Zaikof Bay (chart 8520) is clear and affords anchorage, but is exposed to northeast winds. Anchorage can be selected with the aid of the chart along the southeast shore, from 2 miles inside Schooner Rock to the head, also on a bar with 10 to 15 fathoms (18.3 to 27.4 m) which extends across the bay 212 miles from the head. A good berth is in 7 to 12 fathoms (12.8 to 21.9 m), depending on the swinging room required, in the cove on the southeast side 212 miles inside Schooner Rock, with Middle Point bearing 352° true. It is between the short reef at the western point and the middle of the cove, where two rocks bare at half tide lie close to the shore. This anchorage is exposed to winds from north to east, and a swell makes in during southeast gales.

A small vessel can anchor in the cove on the southeast side 15/8 miles from the head, with shelter from northeast winds. Anchor close to the southern side of the point, about 200 yards from the short spit making out from it, in 8 to 10 fathoms (14.6 to 18.3 m). There is no swell, but the williwaws blow with great force over the lower land inside the point. When the wind hauls southeastward or southward the williwaws come from all directions, and it is well to shift anchorage farther from the spit. There is a small shallow lagoon at the head of the cove, and the bank is steep-to.

Middle Point is the point separating Zaikof and Rocky Bays. An old wreck of a steel steamer is grounded on Middle Point.

Rock Bay has deep water and is exposed to northerly and easterly winds. A small vessel can anchor in good weather about 5/8 mile from the head and 400 yards from the northwest side, in 8 to 10 fathoms (14.6 to 18.3 m). Small craft can anchor in the lagoon, on the southern side 1 mile from the head, where there is a small area with a depth of 10 feet (3 m). When entering the lagoon care should be taken to avoid a reef, partly bare at low water, extending westward and northwestward from the north point at its entrance.

Two ledges, bare at low water and marked by kelp, lie nearly 1/2 mile off the southern side of Rocky Bay, 38 to 3/4 mile inside Middle Point. Kelp extends northeastward from them to a 334-fathom patch. Foul ground marked by kelp extends 1/4 mile off Middle Point.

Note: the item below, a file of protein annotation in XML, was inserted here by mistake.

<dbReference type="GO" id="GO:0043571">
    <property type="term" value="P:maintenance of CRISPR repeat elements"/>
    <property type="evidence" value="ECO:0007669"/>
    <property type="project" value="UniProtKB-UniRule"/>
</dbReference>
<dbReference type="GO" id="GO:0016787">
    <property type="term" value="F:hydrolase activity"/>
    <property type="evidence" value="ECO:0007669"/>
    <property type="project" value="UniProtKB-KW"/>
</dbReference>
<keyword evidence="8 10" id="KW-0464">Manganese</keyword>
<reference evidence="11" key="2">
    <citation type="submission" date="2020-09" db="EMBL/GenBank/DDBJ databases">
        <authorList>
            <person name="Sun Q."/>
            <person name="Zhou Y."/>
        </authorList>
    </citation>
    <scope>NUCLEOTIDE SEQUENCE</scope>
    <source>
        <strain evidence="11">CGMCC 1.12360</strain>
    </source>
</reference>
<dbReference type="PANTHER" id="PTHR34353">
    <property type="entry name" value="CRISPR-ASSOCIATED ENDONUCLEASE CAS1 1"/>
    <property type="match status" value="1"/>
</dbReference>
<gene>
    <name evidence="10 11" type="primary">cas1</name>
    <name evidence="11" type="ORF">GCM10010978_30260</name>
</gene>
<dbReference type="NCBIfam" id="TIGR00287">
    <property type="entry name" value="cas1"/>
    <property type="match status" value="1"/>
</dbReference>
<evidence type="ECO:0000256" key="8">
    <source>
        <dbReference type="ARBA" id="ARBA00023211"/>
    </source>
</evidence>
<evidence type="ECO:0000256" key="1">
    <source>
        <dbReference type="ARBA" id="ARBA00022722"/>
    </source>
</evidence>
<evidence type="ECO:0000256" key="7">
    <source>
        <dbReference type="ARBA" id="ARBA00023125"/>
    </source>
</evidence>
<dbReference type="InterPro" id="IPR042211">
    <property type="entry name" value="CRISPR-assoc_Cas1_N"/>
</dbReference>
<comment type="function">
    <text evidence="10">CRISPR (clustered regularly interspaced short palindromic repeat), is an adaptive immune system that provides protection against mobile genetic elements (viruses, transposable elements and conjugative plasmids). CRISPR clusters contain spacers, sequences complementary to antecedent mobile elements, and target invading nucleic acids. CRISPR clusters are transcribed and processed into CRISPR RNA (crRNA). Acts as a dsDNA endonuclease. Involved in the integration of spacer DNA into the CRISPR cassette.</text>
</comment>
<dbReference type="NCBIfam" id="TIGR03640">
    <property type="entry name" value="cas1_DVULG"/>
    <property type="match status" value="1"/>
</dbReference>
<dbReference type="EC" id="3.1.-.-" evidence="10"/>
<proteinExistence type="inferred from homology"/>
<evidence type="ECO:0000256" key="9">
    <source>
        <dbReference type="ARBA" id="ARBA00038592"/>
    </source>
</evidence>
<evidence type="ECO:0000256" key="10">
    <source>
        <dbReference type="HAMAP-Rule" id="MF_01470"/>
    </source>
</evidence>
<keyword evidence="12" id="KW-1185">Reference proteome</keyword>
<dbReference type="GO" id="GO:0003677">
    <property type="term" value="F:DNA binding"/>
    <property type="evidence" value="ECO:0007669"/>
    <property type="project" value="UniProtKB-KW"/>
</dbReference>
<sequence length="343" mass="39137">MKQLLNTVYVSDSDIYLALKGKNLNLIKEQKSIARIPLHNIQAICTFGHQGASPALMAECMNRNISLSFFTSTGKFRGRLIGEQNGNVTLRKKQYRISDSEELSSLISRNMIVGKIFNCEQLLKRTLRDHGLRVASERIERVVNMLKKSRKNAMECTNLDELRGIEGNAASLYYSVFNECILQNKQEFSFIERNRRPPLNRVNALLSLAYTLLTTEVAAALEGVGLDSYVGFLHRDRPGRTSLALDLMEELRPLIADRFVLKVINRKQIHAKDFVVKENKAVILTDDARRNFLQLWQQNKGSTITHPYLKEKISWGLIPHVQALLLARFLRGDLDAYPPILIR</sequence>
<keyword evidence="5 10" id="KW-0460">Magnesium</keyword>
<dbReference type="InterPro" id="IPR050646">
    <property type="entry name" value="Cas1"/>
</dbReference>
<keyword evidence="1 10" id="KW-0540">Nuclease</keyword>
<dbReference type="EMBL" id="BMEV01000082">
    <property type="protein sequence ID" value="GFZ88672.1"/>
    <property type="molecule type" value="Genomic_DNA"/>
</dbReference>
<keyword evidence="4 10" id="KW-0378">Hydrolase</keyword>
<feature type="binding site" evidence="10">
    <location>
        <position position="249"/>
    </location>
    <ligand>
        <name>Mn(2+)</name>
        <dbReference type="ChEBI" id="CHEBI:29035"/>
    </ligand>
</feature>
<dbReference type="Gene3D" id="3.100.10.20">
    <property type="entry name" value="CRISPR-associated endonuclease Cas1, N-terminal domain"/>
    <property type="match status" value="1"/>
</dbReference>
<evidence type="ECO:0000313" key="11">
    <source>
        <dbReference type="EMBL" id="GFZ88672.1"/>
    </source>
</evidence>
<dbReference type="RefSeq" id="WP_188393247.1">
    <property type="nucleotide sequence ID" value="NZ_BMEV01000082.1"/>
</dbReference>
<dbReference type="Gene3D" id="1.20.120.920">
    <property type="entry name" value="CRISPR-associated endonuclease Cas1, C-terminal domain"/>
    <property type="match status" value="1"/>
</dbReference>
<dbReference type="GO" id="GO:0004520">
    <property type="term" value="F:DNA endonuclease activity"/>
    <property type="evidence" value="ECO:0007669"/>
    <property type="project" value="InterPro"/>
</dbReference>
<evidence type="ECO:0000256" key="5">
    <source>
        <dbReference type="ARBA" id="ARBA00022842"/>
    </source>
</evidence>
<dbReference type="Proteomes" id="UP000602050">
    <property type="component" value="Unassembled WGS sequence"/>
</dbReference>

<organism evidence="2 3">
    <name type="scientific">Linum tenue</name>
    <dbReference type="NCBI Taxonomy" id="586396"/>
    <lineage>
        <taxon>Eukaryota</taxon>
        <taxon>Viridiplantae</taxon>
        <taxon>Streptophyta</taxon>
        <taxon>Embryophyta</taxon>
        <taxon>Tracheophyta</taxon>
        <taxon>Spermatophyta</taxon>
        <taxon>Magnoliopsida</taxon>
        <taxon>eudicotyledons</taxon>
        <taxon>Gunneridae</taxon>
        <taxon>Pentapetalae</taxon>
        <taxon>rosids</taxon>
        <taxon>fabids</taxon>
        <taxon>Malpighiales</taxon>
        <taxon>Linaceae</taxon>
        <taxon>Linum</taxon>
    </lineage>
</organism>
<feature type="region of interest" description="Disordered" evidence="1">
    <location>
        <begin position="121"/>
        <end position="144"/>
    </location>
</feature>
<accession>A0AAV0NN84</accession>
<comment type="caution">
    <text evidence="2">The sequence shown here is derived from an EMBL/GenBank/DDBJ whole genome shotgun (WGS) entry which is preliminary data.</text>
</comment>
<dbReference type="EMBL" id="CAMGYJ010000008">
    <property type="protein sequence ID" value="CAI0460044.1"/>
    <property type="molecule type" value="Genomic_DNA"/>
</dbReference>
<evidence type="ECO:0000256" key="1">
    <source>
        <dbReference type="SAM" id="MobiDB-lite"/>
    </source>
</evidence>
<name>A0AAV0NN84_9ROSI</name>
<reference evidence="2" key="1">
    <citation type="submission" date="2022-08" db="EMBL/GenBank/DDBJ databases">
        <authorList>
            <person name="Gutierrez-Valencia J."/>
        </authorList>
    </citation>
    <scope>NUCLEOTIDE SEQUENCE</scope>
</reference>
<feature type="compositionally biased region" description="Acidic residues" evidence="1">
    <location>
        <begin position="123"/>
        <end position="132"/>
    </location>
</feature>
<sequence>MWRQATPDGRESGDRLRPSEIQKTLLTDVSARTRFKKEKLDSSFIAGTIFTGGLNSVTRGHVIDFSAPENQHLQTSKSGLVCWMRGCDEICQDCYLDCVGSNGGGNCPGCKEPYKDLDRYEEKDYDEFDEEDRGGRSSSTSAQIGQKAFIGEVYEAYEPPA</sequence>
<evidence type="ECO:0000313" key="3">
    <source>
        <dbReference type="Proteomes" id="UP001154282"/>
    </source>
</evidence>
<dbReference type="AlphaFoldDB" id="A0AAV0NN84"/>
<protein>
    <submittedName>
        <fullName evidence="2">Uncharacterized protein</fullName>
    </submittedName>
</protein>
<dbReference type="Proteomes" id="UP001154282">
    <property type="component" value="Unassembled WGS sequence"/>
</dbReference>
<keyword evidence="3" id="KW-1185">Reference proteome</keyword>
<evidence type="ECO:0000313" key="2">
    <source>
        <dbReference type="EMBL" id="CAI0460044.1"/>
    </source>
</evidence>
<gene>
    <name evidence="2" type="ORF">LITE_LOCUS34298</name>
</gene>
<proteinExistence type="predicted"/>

A reef, the higher part bare at half tide, extends nearly 34 mile northeastward from Montague Point (p. 90).

PORT ETCHES (chart 8520) is an inlet in the southwest end of Hinchinbrook Island. It has secure anchorage, the best in Hinchinbrook Entrance, and is easy of access. The strongest gales are northeast and are not steady, but descend from the surrounding mountains in heavy williwaws of varied direction, and they sometimes blow hard in Port Etches when comparatively light winds prevail outside. Fresh water can conveniently be obtained from streams in Garden Cove and on the northwest side of Constantine Harbor.

The best anchorage for large vessels 's in the middle abreast Garden Cove, in 12 to 15 fathoms (21.9 to 27.4 m), muddy bottom. A flat extends 11,2 miles from the head, but the lead is a good guide to avoid it. The swell is quite perceptible in heavy southerly weather.

Garden Cove (Mosquito Bight) on the southeast side, 2 to 21/2 miles from the head of the port, is the best anchorage for small vessels. Garden Island, wooded and having a break throửgh it, lies in the middle of the entrance; there is no safe passage northeastward of it. Point Horn, the southwest point of the cove, is the most prominent of the projecting points on the southeast shore of Port Etches.